Carol Teichrob remembers crates of books arriving in her small community on the train.
People used the honor system to borrow and return the contents. The boxes remained in the post office until all had read their fill, and then they went back on the train and on to the next community. It wasn’t a formal library system, but it worked.
Teichrob, now the Saskatchewan minister responsible for libraries, told a recent conference libraries have played an important role in early prairie life and will continue to do so as life becomes increasingly high-tech.
Technology has changed the role of libraries and created challenges for them, she said, similar to the way it has changed education.
“There are some new basics,” Teichrob told delegates from Saskatchewan, Manitoba and North Dakota.
Librarians are becoming information specialists, she said. By providing internet access, libraries decrease rural peoples’ sense of isolation and help maintain quality and equality of life, she said. Library boards, however, will have to balance the interests of communities with fiscal realities.
Teichrob noted Saskatchewan has moved to connect its 10 regional library systems electronically, giving complete and “seamless” access to collections.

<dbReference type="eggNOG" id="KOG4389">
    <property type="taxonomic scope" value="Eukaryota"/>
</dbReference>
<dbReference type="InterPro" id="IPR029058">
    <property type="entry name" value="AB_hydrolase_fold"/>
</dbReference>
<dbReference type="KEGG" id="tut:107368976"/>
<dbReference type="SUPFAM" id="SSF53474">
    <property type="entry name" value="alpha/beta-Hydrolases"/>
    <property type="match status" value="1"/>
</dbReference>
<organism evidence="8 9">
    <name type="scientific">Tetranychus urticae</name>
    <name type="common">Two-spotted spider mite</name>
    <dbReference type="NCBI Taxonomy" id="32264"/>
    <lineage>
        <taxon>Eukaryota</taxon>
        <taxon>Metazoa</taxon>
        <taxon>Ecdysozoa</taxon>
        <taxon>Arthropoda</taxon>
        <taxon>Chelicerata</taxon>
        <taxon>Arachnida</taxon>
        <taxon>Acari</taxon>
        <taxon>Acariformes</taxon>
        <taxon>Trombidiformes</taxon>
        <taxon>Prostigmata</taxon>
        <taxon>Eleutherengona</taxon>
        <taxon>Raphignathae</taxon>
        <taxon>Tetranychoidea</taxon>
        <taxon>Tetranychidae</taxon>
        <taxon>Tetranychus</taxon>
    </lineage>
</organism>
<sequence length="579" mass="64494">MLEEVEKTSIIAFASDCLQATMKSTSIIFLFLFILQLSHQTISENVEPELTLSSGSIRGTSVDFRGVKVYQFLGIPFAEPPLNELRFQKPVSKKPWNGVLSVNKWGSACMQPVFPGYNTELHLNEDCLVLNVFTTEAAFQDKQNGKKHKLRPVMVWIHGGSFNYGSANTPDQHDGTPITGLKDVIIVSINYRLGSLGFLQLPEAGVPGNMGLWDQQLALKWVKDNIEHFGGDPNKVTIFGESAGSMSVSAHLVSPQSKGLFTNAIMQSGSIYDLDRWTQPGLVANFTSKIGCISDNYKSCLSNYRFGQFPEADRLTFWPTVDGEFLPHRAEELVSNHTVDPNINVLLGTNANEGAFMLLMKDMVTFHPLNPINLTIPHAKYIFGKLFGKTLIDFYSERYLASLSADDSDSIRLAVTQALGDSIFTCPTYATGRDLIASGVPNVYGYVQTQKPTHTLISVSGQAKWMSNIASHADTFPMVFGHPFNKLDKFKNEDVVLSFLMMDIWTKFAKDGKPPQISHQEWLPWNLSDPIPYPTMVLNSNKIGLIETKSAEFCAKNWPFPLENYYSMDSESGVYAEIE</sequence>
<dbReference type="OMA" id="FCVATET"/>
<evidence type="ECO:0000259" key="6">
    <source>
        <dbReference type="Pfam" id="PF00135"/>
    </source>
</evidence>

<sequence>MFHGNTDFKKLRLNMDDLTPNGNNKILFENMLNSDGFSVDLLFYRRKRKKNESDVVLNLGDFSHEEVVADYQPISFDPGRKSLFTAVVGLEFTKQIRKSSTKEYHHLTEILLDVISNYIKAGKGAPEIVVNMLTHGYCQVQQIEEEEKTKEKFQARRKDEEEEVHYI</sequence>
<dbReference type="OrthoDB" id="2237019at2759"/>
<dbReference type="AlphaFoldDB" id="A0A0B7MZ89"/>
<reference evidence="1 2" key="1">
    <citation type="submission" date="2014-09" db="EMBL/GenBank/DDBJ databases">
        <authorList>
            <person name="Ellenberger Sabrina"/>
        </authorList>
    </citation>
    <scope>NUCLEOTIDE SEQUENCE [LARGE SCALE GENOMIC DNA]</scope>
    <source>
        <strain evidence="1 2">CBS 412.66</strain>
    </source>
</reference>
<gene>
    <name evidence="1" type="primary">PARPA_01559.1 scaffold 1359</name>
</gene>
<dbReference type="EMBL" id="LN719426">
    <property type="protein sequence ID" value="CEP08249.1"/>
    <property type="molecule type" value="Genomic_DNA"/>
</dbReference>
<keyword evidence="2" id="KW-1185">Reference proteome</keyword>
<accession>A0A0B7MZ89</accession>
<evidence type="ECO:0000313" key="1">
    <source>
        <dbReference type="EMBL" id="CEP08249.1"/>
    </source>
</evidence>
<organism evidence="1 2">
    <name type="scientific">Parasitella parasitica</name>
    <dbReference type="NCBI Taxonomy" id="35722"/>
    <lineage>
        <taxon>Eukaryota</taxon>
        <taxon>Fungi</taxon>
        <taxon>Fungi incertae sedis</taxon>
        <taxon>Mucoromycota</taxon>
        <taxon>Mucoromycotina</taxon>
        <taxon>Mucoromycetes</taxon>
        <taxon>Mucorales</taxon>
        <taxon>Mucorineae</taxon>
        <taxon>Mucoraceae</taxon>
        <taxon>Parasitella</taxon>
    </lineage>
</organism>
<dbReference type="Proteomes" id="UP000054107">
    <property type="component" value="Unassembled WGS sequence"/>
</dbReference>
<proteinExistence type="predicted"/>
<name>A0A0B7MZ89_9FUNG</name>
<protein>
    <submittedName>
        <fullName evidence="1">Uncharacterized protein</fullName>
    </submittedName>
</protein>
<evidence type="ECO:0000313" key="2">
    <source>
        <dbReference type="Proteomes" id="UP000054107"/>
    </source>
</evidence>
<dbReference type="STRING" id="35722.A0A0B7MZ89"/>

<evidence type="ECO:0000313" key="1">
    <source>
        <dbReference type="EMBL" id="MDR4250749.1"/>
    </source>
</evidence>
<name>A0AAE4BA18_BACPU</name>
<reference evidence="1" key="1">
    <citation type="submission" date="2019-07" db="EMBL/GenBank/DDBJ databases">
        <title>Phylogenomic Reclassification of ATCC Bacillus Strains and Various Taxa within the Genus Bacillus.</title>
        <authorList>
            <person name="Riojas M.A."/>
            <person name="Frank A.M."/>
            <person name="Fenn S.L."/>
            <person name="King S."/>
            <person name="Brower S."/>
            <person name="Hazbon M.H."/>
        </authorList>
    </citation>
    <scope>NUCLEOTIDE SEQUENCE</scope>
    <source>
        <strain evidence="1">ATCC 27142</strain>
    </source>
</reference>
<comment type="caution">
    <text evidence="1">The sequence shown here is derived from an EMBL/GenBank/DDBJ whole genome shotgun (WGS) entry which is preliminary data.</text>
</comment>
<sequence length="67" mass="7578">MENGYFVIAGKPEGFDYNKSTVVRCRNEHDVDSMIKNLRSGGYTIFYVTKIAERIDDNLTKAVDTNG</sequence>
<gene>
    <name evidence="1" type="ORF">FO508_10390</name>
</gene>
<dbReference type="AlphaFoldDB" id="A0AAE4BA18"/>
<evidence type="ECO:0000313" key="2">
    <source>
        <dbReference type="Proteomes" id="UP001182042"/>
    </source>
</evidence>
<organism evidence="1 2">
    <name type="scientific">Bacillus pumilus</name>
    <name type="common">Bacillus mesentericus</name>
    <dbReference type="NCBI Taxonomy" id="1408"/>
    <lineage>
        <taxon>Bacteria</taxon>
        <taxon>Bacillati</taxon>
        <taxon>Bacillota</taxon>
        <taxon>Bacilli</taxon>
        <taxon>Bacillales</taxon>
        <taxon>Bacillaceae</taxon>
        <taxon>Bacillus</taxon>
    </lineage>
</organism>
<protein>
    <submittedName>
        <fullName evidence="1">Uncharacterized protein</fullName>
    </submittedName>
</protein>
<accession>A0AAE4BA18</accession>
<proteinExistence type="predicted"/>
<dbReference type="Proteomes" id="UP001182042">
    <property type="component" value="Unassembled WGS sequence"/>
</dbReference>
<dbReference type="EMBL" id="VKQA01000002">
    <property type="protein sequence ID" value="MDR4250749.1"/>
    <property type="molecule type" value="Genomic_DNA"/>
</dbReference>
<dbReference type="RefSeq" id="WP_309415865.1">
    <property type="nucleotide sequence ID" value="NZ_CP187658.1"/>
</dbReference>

“We need to, given the geography and sparseness of population … work together and share all of our resources,” she said.
Rosemarie Myrdal, lieutenant-governor of North Dakota, said people living in rural areas have placed these expectations on the state’s libraries, too. They want access to information and opportunities that people in larger centres have, but they want the quality of rural life.
“The library community is responding,” Myrdal said. “Library people have to be very much in touch with the world in which we live. They have to know the information needs. They have to make choices about what to save and what to discard.”
Myrdal said she remembers libraries as a “warm, human place” and they have to stay that way.
Teichrob added all the technological advances won’t change the original role.
“There will always be the need to supply a good read,” said Teichrob.